The growth of import slower than that of export helped Vietnam clinch a trade surplus of over US$20 billion in the first 11 months of 2020.
However, the surging surplus also indicated a hard time for Vietnamese enterprises, especially those in the export sector. Therefore, when import is up again, it turns out to be a positive sign.
|The increased import value is due mainly to production materials, which means that the commodities will be used to produce goods in the future – Photo: Thanh Hoa|
Statistics obtained from the General Statistics Office (GSO) show that the value of goods import in November 2020 reached some US$24.2 billion. Although it is a 0.5% drop against that of October, the growth is still 13.4% higher than in the same period of 2019. Cumulatively, Vietnam’s export sales reached US$234.5 billion in the Jan.-Nov. period of this year, a 1.6% increase year-on-year.
To put it differently, after six months in a row, when Vietnam’s import value suffered a negative growth, it switched back to the positive territory in October and November.
Import fell during the six-month period, from April to September, as enterprises failed to win new orders and weren’t sure about their business plans in the rest of 2020. Production during this time relied mostly on inventories. This is also a key factor which sent Vietnam’s trade surplus soaring unexpectedly during that period.
The comeback of high export value can be seen as a positive sign for the economy. In the country’s import-export profile, export sales of foreign-invested enterprises (FIEs) account for almost 70%. Furthermore, the majority of FIEs in Vietnam are in the manufacturing-processing industry. That means more import is synonymous with enterprises about to expand their operations or activities, thus needing more input materials for their coming production plans.
Lower trade surplus anticipated
GSO statistics also show that Vietnam’s trade surplus was only US$600 million in November which is way below the US$2 billion average of the previous 10 months. The balance in this December and the months that follow may further decline or even be negative.
Two reasons can be given for this tendency. First, as indicated above, import is back quickly, switching from minus 4.8% in April to 1.6% in November. The climb is believed to continue as operations of both domestic and foreign enterprises are recovering fast. By end-November, there had been four groups of commodities attaining import value higher than and one equal to that of the year-earlier period. Fast increasing import also leaded to higher export, at 25.2% during the first 10 months of 2020. Notably, the category of machinery and equipment for the first time this year reached the same level of 2019 year-on-year.
Secondly, as a result of the Covid-19 pandemic, foreign direct investment (FDI) disbursement in the first 11 months dropped for the first time year-on-year, down by 2.3%. However, foreign capital inflow is forecast to surge strongly next year after the pandemic is under control. Particularly, a piece of news made headlines recently: Foxconn is building factories to assembly Apple’s iPads and MacBooks. Higher FDI disbursement means also a higher import of machinery, equipment and materials. Inevitably, the trade balance is likely to become negative in the coming time.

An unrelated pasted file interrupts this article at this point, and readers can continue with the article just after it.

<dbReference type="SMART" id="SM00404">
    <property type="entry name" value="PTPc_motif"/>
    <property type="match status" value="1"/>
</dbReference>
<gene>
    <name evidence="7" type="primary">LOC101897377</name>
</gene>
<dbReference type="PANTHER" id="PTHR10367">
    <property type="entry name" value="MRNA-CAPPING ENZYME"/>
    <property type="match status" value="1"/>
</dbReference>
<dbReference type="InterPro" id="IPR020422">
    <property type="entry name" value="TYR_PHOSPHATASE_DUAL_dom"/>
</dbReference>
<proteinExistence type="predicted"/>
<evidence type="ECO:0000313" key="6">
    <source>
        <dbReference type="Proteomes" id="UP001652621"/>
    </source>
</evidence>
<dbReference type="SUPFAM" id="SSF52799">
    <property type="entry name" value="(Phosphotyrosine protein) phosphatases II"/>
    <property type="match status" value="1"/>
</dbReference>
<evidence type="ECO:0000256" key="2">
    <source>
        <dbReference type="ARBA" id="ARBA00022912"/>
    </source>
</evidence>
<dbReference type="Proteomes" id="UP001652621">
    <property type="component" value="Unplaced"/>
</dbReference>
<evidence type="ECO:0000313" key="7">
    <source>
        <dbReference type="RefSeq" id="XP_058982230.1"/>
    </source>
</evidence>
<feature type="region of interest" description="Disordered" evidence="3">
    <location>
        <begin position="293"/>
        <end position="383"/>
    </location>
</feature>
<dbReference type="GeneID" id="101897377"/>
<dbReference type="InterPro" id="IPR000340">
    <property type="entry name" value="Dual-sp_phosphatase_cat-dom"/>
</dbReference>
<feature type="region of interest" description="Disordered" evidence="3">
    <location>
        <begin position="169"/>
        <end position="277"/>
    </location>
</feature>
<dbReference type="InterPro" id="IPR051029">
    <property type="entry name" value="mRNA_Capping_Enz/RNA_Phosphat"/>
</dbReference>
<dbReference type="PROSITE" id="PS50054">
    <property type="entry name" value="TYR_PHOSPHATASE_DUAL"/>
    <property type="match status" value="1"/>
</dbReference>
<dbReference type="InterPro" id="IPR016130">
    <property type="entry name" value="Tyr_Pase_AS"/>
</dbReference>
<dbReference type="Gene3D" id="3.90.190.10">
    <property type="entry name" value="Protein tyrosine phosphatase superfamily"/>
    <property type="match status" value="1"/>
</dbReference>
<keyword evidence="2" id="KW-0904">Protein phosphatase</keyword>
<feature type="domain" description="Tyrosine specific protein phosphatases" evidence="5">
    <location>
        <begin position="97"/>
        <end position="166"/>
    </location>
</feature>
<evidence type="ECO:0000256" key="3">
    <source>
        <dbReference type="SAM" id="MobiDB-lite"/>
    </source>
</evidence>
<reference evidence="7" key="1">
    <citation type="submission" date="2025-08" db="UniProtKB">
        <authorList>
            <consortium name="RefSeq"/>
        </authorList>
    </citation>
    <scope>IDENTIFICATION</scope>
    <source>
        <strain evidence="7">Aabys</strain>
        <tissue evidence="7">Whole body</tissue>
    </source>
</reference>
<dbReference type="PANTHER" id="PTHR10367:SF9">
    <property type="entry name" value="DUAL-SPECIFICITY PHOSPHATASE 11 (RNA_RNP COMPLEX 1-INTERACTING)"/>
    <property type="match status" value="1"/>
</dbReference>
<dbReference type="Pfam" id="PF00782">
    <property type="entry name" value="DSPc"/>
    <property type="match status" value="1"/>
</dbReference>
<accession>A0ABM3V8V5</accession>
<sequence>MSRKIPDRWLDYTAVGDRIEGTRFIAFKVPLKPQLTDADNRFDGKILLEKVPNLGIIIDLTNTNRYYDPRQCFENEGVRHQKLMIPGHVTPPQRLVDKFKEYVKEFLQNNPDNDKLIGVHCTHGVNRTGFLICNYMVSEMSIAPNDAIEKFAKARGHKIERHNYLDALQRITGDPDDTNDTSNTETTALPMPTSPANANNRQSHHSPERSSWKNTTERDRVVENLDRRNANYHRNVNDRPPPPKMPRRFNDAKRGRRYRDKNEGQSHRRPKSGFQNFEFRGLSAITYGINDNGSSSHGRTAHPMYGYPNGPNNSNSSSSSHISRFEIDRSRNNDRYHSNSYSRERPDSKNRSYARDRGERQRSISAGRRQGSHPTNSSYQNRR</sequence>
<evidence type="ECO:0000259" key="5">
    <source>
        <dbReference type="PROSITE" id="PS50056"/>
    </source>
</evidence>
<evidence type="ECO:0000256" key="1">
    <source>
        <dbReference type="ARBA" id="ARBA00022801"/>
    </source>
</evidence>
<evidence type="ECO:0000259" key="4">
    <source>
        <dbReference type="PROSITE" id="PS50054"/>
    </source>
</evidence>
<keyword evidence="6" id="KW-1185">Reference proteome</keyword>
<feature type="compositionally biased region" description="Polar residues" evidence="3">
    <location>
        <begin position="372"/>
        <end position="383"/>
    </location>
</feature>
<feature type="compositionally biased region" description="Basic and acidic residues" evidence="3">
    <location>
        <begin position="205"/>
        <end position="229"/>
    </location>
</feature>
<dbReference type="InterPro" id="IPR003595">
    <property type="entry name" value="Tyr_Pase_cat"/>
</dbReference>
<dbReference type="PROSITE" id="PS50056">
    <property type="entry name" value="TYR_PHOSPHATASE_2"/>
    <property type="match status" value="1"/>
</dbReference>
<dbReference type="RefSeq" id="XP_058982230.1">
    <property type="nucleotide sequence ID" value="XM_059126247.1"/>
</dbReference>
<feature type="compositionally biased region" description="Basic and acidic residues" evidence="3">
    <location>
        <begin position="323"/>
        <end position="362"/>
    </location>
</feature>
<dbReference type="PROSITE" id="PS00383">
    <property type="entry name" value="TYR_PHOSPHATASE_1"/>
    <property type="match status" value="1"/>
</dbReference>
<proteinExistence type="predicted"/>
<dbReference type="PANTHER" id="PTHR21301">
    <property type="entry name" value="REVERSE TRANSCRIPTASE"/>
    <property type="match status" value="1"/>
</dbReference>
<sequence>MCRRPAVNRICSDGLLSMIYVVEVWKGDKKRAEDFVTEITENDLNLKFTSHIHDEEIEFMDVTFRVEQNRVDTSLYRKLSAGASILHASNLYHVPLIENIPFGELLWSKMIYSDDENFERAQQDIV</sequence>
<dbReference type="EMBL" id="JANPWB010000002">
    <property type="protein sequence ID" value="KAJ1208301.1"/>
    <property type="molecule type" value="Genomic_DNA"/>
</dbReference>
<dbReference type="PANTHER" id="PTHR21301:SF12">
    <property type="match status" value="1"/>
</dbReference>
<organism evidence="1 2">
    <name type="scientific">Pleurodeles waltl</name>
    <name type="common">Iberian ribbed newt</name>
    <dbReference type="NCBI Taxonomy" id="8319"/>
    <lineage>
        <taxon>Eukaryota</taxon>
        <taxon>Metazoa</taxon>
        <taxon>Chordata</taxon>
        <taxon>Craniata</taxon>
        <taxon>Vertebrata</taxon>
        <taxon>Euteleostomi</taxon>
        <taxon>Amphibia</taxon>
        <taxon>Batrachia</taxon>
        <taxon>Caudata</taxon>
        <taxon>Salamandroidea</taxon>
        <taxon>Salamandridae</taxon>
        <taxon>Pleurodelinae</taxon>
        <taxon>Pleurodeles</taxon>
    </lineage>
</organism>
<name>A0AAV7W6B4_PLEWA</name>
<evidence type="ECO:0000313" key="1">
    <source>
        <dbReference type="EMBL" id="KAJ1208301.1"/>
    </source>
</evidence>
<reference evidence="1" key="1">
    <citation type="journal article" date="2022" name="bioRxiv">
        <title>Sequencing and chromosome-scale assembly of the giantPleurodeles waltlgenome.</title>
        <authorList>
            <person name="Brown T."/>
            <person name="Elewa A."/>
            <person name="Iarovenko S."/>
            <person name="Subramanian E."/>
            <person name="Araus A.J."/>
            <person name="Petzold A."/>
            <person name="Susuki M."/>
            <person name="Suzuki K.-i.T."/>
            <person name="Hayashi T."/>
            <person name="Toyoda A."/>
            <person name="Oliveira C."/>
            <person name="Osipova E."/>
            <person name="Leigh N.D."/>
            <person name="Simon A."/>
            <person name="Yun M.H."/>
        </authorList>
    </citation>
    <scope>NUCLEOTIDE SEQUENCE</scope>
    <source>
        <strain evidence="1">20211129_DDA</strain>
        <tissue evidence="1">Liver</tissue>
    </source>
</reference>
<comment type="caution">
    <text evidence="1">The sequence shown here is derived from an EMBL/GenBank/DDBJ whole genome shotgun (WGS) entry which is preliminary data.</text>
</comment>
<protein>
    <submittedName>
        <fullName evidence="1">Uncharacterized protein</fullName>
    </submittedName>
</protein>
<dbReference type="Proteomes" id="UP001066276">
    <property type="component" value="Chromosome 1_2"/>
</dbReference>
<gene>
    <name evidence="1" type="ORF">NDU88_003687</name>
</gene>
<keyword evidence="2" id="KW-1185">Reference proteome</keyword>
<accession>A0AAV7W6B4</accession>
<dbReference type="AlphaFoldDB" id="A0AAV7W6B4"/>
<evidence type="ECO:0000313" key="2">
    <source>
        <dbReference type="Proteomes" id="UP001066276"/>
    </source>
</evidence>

Robust growth of the economy next year
The increased import value is due mainly to production materials, which means that the commodities will be used to produce goods in the future. The Government warmly welcomed the return of import during its November regular monthly meeting, especially when the group of machinery and equipment imports no longer posted negative growth. This fact indicates that enterprises have embarked on their new factories and expanded their operation after almost a year grappling with Covid-19.
The news that Foxconn is shifting part of its production lines to Vietnam as well as new plans built by Apple satellite companies, such as Pegatron, Luxshare or Goertek, may be indicative that Vietnam is on the way to becoming a more important phase in Apple’s global value chain.
It is not yet known now how big this value chain compared with that of Samsung. Yet one thing is for sure. Apple is going to drag into Vietnam a host of other enterprises, a key argument which says that the country’s economy will grow sharply next year.
The GDP growth plan submitted by the Government to the National Assembly for approval in November is considered a prudent scenario, at only 6.5%. Yet many organizations have put it at 7-7.5%. These forecasts by international institutions have been supported in one way or another by stock investors as the VN-Index has soared strongly higher than the top level in the pre-Covid-19 period. SGT
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